Nanoparticles create super-strong plastic that can conduct heat and electricity.

Dr. Frank Fisher of the Mechanical Engineering Department at Stevens Institute of Technology recently won The National Science Foundation’s most competitive peer accolade, the Faculty Early Career Development (CAREER) award for his research, Fundamental Research Leveraging Nanoparticle-Induced Crystallization in Semicrystalline Polymer Nanocomposites. The CAREER program supports junior faculty who exemplify the role of teacher-scholars through outstanding research, a strong commitment to education, and the integration of education and research within the context of the mission of their organizations.

"Dr. Fisher’s achievement of the prestigious and highly competitive NSF CAREER Award is validation by his peers of the quality of his research and his contributions to engineering education. We are confident that his future accomplishments will continue to enrich Stevens' commitment to nanotechnology, education and entrepreneurship."
George P. Korfiatis, Provost & University Vice President

“There is considerable interest in using nanoparticles to enhance the properties of polymer (plastic) materials”, describes Fisher. “These enhancements could be in the form of, for example, improved mechanical, electrical, thermal properties; such improvements could be useful for the adaptation of high performance plastics in a number of different applications.”

As part of the CAREER award Dr. Fisher will study the crystalline morphologies that naturally form, or can be deliberately formed, during the processing and manufacture of semicrystalline polymer nanocomposites, an important class of engineering polymer materials. “In semicrystalline polymers, not only are the properties of the plastic changed through the addition of nanoparticles”, explains Fisher, “but the crystallinity and crystalline morphology of the polymer can change as well. We’re particularly interested in seeing if we can develop a synergy between the effects of the nanoreinforcement and the changes in crystallinity of the semicrystalline polymer.” Such effects, describes Fisher, “will lead to a better understanding of how we can develop nanocomposite materials with vastly improved properties and performance.”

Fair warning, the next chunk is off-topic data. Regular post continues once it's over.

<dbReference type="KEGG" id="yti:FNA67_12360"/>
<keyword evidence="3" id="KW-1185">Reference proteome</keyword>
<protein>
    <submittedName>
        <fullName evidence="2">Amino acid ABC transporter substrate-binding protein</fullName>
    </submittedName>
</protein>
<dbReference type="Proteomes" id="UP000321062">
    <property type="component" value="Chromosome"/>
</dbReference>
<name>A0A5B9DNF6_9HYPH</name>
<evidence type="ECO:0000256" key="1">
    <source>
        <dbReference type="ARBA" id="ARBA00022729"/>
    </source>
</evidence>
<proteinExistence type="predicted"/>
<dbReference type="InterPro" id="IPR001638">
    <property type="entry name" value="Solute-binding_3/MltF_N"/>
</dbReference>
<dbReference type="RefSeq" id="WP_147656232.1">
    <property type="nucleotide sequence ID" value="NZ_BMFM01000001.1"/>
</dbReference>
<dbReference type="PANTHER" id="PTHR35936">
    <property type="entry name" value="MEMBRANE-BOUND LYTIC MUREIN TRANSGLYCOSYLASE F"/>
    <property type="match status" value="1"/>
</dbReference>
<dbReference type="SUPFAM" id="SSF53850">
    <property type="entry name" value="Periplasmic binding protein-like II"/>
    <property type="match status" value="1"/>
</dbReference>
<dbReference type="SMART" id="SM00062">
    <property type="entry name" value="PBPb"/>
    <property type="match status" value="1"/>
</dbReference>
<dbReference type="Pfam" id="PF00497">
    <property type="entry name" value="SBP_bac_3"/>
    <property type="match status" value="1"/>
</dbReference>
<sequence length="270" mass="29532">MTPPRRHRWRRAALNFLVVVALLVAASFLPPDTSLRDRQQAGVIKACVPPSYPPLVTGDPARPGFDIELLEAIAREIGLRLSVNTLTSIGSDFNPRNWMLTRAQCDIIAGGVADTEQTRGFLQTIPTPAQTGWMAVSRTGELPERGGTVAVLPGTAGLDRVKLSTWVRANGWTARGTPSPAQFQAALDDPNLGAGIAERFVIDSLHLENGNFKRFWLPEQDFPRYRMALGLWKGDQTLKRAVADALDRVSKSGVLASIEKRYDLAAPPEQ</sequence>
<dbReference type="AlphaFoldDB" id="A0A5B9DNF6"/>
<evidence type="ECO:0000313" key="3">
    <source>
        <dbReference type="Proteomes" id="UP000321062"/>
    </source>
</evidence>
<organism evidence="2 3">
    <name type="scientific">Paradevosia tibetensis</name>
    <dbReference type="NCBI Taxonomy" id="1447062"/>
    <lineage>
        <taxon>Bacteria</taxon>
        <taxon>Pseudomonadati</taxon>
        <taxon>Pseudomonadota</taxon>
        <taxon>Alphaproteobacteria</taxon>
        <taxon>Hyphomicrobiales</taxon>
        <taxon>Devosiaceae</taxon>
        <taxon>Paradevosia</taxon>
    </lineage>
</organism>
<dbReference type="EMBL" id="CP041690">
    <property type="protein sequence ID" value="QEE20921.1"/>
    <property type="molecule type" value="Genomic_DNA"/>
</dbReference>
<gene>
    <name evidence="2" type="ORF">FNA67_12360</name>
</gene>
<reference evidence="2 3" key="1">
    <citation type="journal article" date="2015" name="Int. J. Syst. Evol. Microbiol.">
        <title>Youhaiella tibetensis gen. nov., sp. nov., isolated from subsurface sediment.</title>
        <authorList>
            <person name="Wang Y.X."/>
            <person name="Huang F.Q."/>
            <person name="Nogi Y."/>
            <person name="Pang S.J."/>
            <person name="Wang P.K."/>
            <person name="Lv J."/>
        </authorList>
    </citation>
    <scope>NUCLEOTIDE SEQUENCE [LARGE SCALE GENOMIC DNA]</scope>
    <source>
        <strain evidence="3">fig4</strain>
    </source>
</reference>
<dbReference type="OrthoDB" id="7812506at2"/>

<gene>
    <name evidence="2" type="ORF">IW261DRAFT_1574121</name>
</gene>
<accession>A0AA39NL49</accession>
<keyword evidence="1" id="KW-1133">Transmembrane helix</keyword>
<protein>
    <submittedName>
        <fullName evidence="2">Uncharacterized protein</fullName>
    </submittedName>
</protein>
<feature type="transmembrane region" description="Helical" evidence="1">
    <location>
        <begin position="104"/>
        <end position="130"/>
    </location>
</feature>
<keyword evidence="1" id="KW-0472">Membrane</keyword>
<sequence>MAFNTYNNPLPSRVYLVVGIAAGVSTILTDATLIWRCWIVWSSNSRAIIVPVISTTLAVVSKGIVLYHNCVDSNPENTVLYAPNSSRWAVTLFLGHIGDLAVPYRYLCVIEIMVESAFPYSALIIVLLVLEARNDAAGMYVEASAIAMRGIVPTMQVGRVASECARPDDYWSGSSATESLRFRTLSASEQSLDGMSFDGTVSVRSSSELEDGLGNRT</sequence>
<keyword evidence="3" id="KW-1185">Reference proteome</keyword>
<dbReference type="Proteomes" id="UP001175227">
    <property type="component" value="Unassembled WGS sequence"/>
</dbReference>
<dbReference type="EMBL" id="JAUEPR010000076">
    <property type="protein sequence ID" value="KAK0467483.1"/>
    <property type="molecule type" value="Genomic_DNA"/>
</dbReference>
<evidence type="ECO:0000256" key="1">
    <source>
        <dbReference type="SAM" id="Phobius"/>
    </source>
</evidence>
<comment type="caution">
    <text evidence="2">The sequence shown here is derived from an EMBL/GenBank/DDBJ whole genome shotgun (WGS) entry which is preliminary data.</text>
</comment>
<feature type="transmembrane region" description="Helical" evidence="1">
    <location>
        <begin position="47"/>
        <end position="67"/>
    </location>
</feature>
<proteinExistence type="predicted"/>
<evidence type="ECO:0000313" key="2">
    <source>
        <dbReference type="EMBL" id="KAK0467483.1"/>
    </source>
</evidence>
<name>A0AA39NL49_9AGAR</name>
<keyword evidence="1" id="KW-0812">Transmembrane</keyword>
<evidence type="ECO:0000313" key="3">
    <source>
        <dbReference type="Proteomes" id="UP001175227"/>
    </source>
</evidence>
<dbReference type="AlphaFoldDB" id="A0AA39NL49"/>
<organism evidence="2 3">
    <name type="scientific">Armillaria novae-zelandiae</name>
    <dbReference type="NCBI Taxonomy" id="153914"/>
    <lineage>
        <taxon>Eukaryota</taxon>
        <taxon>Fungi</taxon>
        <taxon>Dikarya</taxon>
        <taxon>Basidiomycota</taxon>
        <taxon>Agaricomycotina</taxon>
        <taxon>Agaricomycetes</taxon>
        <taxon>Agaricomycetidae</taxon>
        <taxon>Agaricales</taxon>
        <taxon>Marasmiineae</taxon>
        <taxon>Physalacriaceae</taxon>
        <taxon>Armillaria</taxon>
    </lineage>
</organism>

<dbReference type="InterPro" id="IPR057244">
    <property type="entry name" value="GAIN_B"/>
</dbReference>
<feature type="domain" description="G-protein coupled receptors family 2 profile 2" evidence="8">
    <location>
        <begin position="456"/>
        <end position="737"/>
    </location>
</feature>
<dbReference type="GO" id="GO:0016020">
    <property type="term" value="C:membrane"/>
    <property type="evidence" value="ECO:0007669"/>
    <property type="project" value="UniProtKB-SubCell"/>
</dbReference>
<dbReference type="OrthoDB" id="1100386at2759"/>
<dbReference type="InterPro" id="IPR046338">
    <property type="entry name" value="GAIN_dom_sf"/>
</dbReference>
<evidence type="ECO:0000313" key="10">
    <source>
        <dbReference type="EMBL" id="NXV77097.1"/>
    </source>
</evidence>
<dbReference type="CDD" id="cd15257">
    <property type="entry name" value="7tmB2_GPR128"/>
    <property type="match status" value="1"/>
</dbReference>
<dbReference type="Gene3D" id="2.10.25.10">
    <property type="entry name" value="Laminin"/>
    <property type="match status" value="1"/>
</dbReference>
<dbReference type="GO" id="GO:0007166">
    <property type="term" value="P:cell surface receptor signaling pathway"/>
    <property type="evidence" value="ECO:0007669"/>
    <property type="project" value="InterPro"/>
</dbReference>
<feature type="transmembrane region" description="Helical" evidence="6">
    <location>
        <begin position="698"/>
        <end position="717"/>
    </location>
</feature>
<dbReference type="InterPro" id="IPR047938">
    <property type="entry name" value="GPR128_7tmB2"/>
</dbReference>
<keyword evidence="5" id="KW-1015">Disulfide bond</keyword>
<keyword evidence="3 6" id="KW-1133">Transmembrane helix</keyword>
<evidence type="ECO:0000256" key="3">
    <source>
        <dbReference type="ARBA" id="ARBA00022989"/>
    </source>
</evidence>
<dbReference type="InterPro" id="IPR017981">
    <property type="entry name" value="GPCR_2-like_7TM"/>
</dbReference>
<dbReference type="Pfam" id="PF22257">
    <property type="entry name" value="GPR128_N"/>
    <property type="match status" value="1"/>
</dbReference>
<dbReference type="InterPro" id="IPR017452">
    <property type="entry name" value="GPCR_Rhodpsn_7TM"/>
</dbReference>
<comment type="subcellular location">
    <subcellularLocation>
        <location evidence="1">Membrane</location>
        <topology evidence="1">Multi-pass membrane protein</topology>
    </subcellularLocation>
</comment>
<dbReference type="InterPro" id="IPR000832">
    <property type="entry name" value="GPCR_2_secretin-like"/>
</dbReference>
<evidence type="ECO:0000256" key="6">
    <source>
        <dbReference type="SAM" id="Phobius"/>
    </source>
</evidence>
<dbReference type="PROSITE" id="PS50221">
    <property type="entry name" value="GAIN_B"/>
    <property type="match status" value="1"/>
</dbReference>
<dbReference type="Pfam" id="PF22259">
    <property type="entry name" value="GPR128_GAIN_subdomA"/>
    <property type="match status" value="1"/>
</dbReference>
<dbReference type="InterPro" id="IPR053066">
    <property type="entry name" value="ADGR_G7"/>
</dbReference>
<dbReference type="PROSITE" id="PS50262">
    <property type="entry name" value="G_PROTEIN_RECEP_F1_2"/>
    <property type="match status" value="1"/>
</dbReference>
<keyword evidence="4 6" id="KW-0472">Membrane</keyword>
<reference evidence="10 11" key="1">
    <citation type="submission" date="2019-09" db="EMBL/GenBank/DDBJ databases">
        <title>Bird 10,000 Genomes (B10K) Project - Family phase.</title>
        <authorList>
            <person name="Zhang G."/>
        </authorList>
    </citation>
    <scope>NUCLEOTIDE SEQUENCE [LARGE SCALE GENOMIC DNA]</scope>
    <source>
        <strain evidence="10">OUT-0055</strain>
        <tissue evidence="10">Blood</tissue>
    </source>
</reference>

“This award is a reflection not only of Frank’s outstanding achievements in his research and education endeavors, but also the promise of even more significant success in the years ahead.”
Michael Bruno, Dean of the Schaefer School of Engineering & Science

As part of the CAREER award, the proposed research program is coupled to an educational initiative that will develop pedagogically-inspired, simulation-based learning modules for the undergraduate mechanical engineering curriculum. Since joining Stevens in 2004, Professor Fisher has received the 2006 Harvey N. Davis Distinguished Teaching Assistant Professor Award at Stevens, the 2009 Ferdinand P. Beer and E. Russell Johnston Jr. Outstanding New Educator Award from the Mechanics Division of the American Society of Engineering Education (ASEE), and the 2009 Stevens Alumni Association Outstanding Teacher Award. He is also co-director of the Nanotechnology Graduate Program at Stevens.

“Frank’s achievement is clearly indicative of the extraordinary research that that is being carried out in the department and the impact that junior faculty members are having on the transformational growth of this department and of Stevens.”
Costas Chassapis, Director of the Mechanical Engineering Department